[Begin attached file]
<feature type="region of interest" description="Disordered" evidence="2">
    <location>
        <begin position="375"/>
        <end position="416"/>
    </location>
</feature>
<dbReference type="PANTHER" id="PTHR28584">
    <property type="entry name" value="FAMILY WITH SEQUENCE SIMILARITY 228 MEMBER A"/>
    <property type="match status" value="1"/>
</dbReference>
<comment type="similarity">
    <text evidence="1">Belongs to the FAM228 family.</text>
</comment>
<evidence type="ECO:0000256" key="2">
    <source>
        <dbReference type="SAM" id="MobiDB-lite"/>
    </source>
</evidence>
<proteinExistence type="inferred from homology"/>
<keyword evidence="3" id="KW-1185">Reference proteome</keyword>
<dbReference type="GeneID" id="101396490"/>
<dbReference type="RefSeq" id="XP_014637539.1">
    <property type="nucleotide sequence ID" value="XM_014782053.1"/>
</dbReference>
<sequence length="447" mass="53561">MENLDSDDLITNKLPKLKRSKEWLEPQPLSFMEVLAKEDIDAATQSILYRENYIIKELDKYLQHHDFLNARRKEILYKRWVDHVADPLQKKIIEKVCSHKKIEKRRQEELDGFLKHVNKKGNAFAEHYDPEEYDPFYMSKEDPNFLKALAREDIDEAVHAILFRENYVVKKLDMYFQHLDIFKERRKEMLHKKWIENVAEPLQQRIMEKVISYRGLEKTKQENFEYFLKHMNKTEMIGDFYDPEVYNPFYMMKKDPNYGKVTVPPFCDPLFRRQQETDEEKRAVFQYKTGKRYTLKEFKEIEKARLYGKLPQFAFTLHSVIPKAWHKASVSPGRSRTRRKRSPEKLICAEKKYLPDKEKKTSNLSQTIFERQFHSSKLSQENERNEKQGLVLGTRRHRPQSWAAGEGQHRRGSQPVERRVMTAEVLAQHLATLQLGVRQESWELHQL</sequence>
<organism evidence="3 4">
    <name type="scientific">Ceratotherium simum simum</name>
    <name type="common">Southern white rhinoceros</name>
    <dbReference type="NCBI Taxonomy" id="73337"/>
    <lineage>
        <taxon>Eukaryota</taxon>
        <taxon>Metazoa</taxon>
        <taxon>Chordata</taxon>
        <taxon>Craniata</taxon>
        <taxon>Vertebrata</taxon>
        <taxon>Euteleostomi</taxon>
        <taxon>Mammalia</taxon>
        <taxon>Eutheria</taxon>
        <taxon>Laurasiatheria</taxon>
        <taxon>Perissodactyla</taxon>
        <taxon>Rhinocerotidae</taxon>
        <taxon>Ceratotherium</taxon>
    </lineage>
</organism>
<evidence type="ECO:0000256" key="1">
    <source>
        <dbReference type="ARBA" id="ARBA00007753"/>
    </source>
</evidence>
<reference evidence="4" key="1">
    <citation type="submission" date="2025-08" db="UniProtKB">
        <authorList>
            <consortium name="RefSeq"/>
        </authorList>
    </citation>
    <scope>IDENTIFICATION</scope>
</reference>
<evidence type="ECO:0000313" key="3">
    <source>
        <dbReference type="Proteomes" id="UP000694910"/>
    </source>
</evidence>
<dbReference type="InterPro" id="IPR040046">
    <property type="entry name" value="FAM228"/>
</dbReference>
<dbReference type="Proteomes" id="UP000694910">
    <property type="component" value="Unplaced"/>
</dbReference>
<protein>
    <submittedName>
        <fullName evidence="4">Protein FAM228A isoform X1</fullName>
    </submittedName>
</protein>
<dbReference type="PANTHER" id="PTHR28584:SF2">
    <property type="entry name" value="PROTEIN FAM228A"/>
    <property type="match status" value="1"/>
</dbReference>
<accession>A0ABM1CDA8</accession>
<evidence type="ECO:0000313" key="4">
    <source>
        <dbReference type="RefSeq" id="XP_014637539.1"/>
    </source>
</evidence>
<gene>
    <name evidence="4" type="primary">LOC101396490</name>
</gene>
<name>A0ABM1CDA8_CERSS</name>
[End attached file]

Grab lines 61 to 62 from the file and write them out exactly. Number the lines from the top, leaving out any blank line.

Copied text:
    </source>
</evidence>